Our favourite reads in 2020

Collection of book covers

The New Year is a time for taking stock, reflecting, and looking ahead. The researchers in the WELLMIG team took stock of our readings in 2020.

Marie Louise Seeberg

Thankful that I am an avid reader, I look back and realize how books have helped me through 2020. Here are some of the ones that have transported me to other times and places during this year of being utterly stuck:

On Earth We’re Briefly Gorgeous (goodreads.com) by Ocean Vuong. This is the first novel by the poet, and it is, as I had expected, very well written. It is a coming-of-age kind of book, in the form of a long letter from a young Vietnamese American man to his mother, where he tries to explain to her (and to himself) who he is and why he is the way he is. It is also a love story between two young men, and this story is intertwined with the story of his mother’s life as a Vietnamese woman, the American/Vietnam war, and the refugee experience, along with her personal story of violence and grief.

Confession with Blue Horses (goodreads.com) by Sophie Hardach is in some ways a similar story, although the setting and the tone are completely different. Here, too, we have a young person trying to understand their refugee mother- her loss and life changing decisions, while striving to come to terms with their own identity and background. In this book, we are transported to London and to the German Democratic Republic, partly in the 1980s and partly in contemporary times. There is a mystery, too: what happened to the protagonist’s brother when the rest of the family escaped to the West? The refugee experience (to the extent that it may be generalised as “an” experience) sets the tone for this book as well, while we also learn a good deal about everyday life back in the DDR.

With The Buddha in the Attic (goodreads.com) by Julie Otsuka we find ourselves following young Japanese mail-order brides on their way to their new husbands and lives in America in the 1930s. Their romanticising dreams and hopes are quickly turned into more realistic experiences of hard work and everyday aspirations as they settle into their married lives. Most of the families are hired as farm hands, and we follow them in the first-person plural, not following one woman or family in particular, but rather their collective experiences. These culminate in the internment of Japanese Americans during the second World War. Again, I learned a good deal about everyday lives not paid much attention in history books.

East West Street: On the Origins of ‘Genocide’ and ‘Crimes Against Humanity’ (goodreads.com) by Philippe Sands is not fiction, but unravels the story of origin of these two key concepts in the aftermath of the Holocaust. Although not directly about migration as such, it examines the historical, geographical, and individual contexts of these two terms that, each in their way, try to grasp the unspeakable acts of evil that have forced millions to become refugees, not only from the Third Reich of Hitler, but from other regions of the world up to the present moment. It is a complex book, weaving together the lives of the two main ‘authors’ of each concept, with the life of the author, Philippe Sands, himself and with the history and fate of a town that has seen states come and go, its name sometimes Lemberg, sometimes Lwow, Lvov, or Lviv. Exceedingly well written, this learned tome reads almost like a detective story, and I would read it again any day.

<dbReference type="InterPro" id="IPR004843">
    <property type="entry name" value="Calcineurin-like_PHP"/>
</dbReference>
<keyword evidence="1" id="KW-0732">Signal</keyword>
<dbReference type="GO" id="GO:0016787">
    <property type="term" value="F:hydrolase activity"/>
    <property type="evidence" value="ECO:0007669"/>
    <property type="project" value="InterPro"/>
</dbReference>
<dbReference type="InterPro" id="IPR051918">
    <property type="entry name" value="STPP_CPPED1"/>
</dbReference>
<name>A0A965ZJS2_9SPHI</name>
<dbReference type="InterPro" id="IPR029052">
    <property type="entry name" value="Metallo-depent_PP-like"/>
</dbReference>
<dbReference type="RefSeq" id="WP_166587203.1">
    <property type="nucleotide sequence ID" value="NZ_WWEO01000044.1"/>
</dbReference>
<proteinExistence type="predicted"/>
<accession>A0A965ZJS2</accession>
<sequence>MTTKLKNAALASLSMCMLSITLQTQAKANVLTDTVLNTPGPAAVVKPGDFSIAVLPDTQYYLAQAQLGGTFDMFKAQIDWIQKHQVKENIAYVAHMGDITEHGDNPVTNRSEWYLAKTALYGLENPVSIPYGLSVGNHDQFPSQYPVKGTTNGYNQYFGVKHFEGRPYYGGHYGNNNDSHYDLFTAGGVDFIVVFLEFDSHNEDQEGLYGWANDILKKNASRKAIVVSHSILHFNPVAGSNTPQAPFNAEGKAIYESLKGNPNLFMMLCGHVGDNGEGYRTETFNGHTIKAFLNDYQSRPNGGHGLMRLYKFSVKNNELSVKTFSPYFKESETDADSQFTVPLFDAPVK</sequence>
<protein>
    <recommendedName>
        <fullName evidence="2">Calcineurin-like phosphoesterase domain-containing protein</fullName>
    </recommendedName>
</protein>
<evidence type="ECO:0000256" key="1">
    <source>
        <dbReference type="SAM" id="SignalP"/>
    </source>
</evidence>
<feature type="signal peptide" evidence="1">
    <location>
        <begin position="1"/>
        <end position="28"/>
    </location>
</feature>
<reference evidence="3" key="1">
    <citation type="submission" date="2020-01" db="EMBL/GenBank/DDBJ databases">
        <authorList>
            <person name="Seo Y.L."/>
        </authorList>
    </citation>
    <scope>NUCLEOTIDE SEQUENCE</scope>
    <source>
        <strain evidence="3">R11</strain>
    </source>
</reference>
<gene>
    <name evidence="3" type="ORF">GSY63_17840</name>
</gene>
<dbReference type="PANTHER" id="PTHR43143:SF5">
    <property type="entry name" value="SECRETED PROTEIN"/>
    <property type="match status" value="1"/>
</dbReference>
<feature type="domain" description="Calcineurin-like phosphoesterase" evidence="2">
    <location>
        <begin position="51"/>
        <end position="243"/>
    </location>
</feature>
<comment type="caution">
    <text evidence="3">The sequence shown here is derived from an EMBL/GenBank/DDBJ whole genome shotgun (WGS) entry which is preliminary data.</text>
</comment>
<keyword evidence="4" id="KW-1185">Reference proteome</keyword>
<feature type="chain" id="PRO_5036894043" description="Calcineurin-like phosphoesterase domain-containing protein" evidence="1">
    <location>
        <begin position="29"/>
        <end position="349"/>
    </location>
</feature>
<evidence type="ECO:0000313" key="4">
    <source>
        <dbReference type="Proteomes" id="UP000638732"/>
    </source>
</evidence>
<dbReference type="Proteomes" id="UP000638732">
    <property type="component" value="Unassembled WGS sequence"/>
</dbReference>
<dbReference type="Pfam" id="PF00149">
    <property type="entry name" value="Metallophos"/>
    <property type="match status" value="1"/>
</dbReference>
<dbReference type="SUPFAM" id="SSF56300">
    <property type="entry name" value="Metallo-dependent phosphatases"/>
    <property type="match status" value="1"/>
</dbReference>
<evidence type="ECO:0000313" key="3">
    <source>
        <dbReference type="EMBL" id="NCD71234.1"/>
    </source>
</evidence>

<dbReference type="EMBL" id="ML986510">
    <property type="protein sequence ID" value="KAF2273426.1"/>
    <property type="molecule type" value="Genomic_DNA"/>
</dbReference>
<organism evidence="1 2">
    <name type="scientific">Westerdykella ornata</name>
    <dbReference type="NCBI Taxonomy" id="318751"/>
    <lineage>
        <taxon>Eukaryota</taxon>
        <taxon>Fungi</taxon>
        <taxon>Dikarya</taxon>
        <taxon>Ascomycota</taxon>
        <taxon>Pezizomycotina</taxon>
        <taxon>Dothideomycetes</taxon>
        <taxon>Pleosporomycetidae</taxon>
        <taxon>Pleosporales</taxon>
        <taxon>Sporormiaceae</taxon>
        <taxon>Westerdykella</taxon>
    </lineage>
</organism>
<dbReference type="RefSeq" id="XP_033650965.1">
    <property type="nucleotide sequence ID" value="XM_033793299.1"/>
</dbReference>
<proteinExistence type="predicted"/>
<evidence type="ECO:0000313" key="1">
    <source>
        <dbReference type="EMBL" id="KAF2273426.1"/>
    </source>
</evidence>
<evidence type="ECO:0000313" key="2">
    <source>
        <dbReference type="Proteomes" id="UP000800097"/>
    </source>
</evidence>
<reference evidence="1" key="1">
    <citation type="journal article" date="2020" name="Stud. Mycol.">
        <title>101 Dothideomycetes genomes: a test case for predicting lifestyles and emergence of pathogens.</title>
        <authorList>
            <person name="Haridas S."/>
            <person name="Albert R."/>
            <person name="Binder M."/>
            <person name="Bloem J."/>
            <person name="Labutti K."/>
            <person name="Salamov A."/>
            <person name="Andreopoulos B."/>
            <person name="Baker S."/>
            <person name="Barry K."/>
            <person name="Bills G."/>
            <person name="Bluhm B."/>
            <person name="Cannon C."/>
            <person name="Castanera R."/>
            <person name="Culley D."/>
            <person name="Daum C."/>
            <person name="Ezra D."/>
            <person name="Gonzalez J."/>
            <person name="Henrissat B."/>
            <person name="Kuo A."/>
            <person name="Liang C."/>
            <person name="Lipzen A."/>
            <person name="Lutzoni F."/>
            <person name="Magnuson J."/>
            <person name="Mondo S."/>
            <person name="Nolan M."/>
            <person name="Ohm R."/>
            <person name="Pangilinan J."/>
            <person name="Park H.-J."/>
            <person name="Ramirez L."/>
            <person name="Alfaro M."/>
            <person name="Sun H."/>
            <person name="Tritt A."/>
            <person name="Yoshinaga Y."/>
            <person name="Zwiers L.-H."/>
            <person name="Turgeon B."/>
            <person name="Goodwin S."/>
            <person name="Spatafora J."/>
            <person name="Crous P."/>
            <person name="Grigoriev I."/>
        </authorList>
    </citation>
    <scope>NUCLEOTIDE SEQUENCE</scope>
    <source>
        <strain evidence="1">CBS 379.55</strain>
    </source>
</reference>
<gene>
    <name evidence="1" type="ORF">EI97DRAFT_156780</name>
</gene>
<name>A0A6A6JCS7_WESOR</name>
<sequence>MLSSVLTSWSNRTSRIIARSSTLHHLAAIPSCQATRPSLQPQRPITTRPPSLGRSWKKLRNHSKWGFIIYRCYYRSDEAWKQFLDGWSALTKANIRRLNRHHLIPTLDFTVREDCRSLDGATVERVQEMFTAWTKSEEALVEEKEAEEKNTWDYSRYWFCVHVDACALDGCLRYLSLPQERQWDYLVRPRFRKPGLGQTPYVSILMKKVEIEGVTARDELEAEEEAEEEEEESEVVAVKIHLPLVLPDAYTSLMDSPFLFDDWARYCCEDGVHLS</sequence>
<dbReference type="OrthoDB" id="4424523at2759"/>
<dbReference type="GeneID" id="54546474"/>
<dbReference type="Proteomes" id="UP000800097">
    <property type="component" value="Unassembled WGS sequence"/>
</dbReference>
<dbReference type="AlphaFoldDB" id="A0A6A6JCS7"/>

Still, for me the winner of 2020 (if this is a competition) has to be In the Shadow of the Banyan (www.goodreads.com) by Vaddey Ratner. This book really got under my skin. It tells the story of the Cambodian revolution, when the Khmer Rouge took power, through the eyes of a young child. It is a deeply haunting and poetic read, an accomplishment that becomes even more striking when you realize that the child protagonist is, in fact, the author herself. It is a fictionalised yet true story of the most extreme violence and hardship, written almost like magical realism and intimately appealing to all the senses.

Jørgen Carling

My reading in 2020 has been quite fragmented. Perhaps more than usual. I do almost all my reading in Kindle on my iPad or phone, which makes it all too easy to dip in and out of different books. Moreover, the coronavirus has taken its toll on my concentration span in the second half of the year, meaning that I have read in a lot of books, though there are few that I have read cover to cover.

One exception is Lives on the Line (global.oup.com) by Jeffrey Sallaz, a labour sociologist. The book’s subtitle is ‘How the Philippines became the World’s Call Center Capital,’ but it is mostly about the life worlds of call centre workers. After having done ethnographic fieldwork in a ‘depressing little call centre in my struggling American city,’ as he describes it, Sallaz followed the international outsourcing to Manila where he carried out the research that led him to write Lives on the Line.

What is interesting from a migration perspective is how call centre work, according to Sallaz, represents a ‘middle path’ between entering the local labour market and going abroad. Call centre jobs pay much less than even unskilled work abroad, but offers a relatively quick route to stable income compared to other career options for college graduates in Manila. This also means being able to move out from one’s parents’ home, yet not being isolated from family as an overseas worker.

As a migration researcher, I often find it rewarding to read books that are not primarily ‘about’ migration but describe a social context where migration plays a role. Lives on the Line is a prime example of such a book.

Izabella Main